Image Credit: Ming Jun Tan
Major labels have taken a beating in the report from an inquiry into the economics of music streaming in the UK. Will artists now get a fairer deal from streaming?
Big changes could be on the way for the future of music streaming in the UK.
For months, the UK Government’s Digital, Culture, Media and Sport Select Committee (DCMS) has been gathering evidence about the state of the modern music industry with regards to royalty payments from streaming services to artists.
Now it’s published a report of recommendations for the government to act on going forward. And the big major labels do not come off well.
What is the economics of music streaming inquiry?
Since October 2020 the DCMS has gathered 300 pieces of evidence about fairness in the music industry, from artists, streaming services, major and independent labels, MPs, and academics. Musicians including Nile Rogers spoke passionately at the sessions to give their views on how the economics of streaming impact their everyday lives. At RouteNote we’ve been keeping an eye on the hearings, hoping to see an outcome that benefits independent artists.
There was one factor that united all those involved – the agreement that music streaming is a force for good. Streaming pulled the music industry back from the brink of ruin back in the worst days of music piracy and offers opportunities for artists to get their music heard around the world like never before.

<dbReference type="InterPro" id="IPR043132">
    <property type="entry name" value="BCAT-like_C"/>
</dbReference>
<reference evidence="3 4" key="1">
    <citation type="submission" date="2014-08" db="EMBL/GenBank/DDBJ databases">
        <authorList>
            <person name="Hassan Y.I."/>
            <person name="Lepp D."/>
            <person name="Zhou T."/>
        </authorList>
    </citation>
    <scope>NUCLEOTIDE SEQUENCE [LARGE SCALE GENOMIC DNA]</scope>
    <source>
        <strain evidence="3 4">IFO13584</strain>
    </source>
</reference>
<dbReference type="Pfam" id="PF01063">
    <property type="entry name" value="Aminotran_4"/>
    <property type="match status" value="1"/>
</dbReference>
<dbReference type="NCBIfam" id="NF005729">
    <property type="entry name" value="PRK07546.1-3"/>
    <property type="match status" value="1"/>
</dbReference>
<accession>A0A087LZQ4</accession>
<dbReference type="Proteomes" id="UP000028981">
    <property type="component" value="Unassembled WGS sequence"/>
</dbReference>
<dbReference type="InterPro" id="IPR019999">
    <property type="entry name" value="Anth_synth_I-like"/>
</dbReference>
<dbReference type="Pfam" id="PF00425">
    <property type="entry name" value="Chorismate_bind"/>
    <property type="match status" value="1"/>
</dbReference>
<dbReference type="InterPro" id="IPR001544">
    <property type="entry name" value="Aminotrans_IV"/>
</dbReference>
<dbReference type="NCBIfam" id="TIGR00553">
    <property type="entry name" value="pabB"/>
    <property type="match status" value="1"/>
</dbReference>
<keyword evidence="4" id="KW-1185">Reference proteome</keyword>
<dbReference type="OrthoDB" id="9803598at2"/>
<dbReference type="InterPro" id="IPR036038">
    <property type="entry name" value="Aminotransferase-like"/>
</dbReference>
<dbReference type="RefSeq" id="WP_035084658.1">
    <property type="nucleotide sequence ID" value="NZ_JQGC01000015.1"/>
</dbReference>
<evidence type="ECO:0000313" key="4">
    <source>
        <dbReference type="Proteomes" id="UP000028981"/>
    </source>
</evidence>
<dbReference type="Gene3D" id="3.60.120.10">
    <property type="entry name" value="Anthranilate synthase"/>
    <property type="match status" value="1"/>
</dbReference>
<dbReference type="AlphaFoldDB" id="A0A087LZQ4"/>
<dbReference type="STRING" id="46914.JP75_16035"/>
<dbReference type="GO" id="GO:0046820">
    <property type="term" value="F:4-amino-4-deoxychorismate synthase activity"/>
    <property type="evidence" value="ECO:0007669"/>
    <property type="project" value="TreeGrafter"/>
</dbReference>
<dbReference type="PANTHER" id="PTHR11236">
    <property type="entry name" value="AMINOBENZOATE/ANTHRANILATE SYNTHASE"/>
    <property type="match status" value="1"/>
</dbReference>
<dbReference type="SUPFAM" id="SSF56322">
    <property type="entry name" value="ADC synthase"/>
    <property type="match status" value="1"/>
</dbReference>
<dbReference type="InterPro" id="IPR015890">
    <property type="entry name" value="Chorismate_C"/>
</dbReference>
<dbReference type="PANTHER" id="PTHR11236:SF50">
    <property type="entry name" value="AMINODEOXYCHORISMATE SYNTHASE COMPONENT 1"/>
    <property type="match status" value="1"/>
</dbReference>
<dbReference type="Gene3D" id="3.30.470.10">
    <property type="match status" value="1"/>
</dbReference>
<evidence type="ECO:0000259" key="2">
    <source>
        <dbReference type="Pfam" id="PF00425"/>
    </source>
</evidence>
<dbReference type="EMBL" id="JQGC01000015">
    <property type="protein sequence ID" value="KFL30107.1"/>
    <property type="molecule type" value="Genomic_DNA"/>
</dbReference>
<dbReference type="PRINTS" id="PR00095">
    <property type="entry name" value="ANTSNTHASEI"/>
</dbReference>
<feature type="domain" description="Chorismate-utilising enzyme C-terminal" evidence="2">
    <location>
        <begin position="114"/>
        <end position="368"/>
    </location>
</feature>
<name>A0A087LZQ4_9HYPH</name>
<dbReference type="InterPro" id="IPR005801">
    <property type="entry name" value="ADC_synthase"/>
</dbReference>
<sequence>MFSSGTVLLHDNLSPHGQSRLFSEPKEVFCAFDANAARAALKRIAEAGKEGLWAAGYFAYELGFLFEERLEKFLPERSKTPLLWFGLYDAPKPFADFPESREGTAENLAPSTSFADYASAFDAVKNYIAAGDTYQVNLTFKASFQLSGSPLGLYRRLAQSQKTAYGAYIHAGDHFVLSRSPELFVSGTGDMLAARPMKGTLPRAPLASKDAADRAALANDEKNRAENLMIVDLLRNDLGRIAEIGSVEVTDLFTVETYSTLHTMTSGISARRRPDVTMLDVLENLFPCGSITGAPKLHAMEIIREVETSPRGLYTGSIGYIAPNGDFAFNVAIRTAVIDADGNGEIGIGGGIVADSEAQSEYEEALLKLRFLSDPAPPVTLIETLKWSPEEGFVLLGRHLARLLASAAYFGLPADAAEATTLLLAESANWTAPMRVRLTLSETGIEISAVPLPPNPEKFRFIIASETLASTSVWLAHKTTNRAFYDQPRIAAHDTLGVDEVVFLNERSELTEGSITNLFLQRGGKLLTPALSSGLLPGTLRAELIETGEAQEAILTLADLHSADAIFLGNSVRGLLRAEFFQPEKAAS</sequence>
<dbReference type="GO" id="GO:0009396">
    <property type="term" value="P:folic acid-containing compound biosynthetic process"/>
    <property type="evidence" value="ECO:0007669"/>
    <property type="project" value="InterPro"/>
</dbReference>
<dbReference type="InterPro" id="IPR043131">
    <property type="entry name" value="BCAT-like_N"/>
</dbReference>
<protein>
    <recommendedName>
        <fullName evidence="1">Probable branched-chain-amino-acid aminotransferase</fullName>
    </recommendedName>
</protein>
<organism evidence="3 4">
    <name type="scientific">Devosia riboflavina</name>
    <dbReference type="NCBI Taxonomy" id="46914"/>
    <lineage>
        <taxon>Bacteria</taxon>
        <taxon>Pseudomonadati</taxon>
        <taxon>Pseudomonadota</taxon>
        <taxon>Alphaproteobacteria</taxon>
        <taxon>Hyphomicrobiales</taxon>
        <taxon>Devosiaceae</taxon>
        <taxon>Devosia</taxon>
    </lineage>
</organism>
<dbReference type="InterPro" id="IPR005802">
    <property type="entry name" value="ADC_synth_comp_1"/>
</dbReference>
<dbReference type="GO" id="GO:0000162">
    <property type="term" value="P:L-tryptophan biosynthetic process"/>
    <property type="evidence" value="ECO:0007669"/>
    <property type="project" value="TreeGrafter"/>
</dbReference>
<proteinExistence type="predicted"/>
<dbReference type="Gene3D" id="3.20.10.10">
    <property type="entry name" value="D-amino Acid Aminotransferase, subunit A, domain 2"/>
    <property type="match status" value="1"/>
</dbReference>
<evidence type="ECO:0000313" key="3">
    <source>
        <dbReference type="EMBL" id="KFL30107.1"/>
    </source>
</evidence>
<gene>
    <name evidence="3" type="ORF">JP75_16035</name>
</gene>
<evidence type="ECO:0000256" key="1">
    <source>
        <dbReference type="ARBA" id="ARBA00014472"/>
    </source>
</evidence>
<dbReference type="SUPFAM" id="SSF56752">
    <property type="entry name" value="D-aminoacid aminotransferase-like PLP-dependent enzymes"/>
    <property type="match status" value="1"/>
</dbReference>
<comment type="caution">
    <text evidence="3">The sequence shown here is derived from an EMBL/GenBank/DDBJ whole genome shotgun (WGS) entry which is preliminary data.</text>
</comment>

The artists highlighted the fact that musicians and producers, even those with successful careers, aren’t making enough money from streaming to live off. This has been especially noticeable over the last year with pandemic shutting down live music. Songwriters meanwhile suffer even more, with unfair revenue splits.
Streaming services warned of the danger of going back to piracy days if ad-free subscription fees were increased in a bid to pay artists more. Record labels meanwhile insisted that changes would make negotiating with streaming services harder and damage artists in the long run.
The committee has now pulled together all the evidence produced throughout the inquiry. The next stage hands the reins to the UK Government, who decide whether to go ahead with the recommendations put forward by the committee.
So, what’s been decided?
The committee’s recommendations call for a complete reset of how the streaming model works, to modernise the music industry and bring it in line with the new age of music streaming. In particular, the report gives big record labels a proper telling-off, but doesn’t take aim so much at streaming platforms themselves.
The committee clearly took on board the arguments of the #BrokenRecord campaign, headed by Tom Gray of Gomez, that the streaming economy currently doesn’t work for artists and is biased towards major labels and big tech corporations. It calls for modernisation of a model that it says is based off pre-streaming days, and now needs to catch up.
The committee revealed their top five recommendations for what they think needs to happen to fix streaming:
Introduce equitable remuneration